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Employment Law

More Employment Law Articles:

Giving HR's Role a Reboot?
Microsoft lost an $11.6 million jury verdict in a complex retaliation and defamation case that experts say probably could have been prevented.
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Goodbye, No-Gossip Policies?
As the NLRB targets employee-communications policies that are overly broad or potentially ambiguous, experts say no-gossip policies are the next to come under similar scrutiny.
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Social Media's Effect on Non-Solicitation and Confidentiality Agreements
Organizations that fail to appropriately address the intersection between social media and non-solicitation or confidentiality agreements could be on the road to legal trouble.
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Concerns Over Overtime
Employers are cautiously awaiting more details from the Obama administration on its planned overhaul to the nation's overtime rules. Experts say any move to replicate California's overtime regulations would mean big headaches for companies.
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Temporary Workers, Risky Situations
Reducing injuries among temporary workers continues to be a major priority for OSHA, which recently boosted its communications efforts around the agency's Temporary Worker Initiative.
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Pushing for Mandatory Paid-Sick Leave
New York is the latest city to implement a mandatory paid-sick-leave law. As support for such legislation grows around the country, HR professionals everywhere may want to start thinking about what their organizations would need to do in order to comply should such laws take effect in their areas.
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Workplace Flexibility Still Proves Elusive
Study shows flexible-work arrangements remain out of reach for most employees, and finds employers' options are still too limited.
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Fighting FMLA Abuse
Family and Medical Leave Act abuse comes in many forms. The solution to curbing it, however, will require HR leaders to rethink their current approach and suspend their trust in some employees.
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Can Works Councils Work Here?
After Volkswagen employees rejected United Auto Workers' efforts to unionize at a plant in Tennessee, whispers about works councils persist. With success achieved overseas, could these bodies impact employee representation in the United States?
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Push Is On Against Unemployment Discrimination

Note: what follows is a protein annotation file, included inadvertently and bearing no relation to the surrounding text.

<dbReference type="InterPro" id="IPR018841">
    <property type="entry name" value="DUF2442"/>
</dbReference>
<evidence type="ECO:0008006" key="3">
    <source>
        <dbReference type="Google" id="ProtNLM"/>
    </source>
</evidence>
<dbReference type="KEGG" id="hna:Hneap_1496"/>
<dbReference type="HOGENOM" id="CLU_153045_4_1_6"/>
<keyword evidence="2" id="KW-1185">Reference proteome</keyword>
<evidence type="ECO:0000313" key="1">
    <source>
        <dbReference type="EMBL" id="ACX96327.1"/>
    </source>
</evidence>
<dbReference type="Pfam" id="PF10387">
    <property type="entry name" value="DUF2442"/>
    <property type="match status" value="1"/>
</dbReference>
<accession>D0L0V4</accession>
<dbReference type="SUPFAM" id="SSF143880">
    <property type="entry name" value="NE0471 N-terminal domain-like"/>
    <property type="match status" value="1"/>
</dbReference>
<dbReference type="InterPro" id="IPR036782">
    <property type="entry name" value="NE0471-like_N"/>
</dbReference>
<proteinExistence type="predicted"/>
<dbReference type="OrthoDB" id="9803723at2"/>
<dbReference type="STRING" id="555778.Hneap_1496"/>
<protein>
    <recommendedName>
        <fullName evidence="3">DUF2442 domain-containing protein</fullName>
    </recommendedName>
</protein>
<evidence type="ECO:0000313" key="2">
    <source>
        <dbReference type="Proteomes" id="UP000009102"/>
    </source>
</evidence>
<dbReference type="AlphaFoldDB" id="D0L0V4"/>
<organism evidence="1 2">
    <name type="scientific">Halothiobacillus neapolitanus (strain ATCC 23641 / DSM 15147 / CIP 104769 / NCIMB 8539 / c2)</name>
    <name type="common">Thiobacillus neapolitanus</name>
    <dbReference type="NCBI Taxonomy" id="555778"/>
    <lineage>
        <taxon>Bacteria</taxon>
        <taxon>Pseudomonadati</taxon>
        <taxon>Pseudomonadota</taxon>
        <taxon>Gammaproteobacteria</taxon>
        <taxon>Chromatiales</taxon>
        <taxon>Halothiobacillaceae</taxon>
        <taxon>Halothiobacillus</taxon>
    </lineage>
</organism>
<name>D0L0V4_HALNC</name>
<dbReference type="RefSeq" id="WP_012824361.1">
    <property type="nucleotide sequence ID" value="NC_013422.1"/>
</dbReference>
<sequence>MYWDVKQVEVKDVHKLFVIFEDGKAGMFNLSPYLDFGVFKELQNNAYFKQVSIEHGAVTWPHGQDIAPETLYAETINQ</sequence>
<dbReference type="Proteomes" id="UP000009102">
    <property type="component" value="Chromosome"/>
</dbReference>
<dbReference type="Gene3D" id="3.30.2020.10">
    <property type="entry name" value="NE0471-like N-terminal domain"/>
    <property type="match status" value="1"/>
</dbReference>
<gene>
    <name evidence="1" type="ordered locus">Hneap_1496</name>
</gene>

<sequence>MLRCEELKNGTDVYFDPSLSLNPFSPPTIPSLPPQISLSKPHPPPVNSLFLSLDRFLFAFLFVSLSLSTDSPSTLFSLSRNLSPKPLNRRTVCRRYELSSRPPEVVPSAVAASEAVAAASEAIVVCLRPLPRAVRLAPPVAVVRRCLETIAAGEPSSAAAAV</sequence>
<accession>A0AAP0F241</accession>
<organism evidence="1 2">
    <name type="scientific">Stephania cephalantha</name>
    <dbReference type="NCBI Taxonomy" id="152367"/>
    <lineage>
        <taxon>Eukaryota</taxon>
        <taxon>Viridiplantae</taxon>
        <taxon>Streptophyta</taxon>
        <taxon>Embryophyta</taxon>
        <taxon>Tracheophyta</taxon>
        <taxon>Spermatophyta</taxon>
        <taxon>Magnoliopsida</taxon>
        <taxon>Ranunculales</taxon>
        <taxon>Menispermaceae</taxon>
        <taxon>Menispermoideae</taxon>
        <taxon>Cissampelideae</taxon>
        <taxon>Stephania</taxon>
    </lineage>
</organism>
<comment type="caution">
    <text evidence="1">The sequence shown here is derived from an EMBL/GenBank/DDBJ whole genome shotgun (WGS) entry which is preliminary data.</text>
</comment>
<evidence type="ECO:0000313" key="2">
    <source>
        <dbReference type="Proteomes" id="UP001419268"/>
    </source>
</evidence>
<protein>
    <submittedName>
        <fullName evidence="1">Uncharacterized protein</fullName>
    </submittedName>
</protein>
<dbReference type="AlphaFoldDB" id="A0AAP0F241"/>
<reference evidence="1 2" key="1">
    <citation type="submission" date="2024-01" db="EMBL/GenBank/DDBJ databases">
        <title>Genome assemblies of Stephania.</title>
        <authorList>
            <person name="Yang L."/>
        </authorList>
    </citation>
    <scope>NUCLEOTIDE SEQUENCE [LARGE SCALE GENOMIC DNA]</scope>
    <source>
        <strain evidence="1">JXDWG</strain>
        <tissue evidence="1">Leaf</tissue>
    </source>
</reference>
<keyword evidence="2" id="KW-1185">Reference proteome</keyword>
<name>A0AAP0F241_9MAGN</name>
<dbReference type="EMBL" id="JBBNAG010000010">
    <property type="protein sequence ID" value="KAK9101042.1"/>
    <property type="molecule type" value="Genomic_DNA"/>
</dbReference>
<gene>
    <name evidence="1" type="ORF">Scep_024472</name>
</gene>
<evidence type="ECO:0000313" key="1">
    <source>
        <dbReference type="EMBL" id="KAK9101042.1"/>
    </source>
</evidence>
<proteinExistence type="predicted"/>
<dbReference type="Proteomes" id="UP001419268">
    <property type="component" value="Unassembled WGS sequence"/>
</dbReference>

With increasing efforts under way to ensure the long-term unemployed aren't discriminated against, employers would be wise to stay 10 strokes ahead of the wave.
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Time to Reassess Severance Agreements?
It might be, if the EEOC wins a lawsuit that claims CVS Pharmacy's separation agreements interfere with employees' right to file discrimination charges and communicate with the agency. Experts say an EEOC victory would compel other employers to take a hard look at their own agreements.
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Are Employers Being 'Ambushed'?
Proposed NLRB union-organizing rules are being called 'game changers' by both sides in the debate, and for very different reasons.
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Reading Between the Lines
While a recent reduction in disability-related charges from the Equal Employment Opportunity Commission may be viewed as a positive trend, a deeper look shows a different picture.
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Veterans, Disabled Hiring Requirements Looming
March 24 is the day the OFCCP's final rules take effect for enhancing the hiring of veterans and disabled individuals. If you're not ready, or close to ready, you should be concerned.
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Big Pharma's Gender Headaches
Recent gender-based class-action suits against pharmaceutical makers shed some light on potential root causes, as well as actions HR professionals may take to avoid similar situations in their own organizations, regardless of industry.
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Revamping the 'Advice Exemption'
Law firms and employers are bracing for a new rule that has the potential of altering the attorney-client relationship by redefining the meaning of "advice" under the LMRDA.
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What HR Needs to Know for Valentine's Day
What does Valentine's Day mean for HR folks? Hopefully, Valentine's Day doesn't bring situations involving inappropriate gifts, sexual conversations or the boss asking a subordinate out on a date. But, guess what folks: It might.
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Focusing on Family-Caregiver Discrimination
While a steadily growing number of working Americans report they are caring for elderly and ailing parents, the number of employees claiming they were treated unequally because of their caregiver status rose by nearly 400 percent in recent years. What can HR do to ensure organizations avoid such discrimination claims?
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Legal Clinic Column

Question: We are all frightened by the recent Ebola crisis and would like some guidance on what HR can and cannot do to help address employee concerns and protect the workplace. Are we allowed to ask employees who come from the countries where there is an outbreak to get tested and confirm that they have not been exposed to the virus as a condition for them continuing to work with us?
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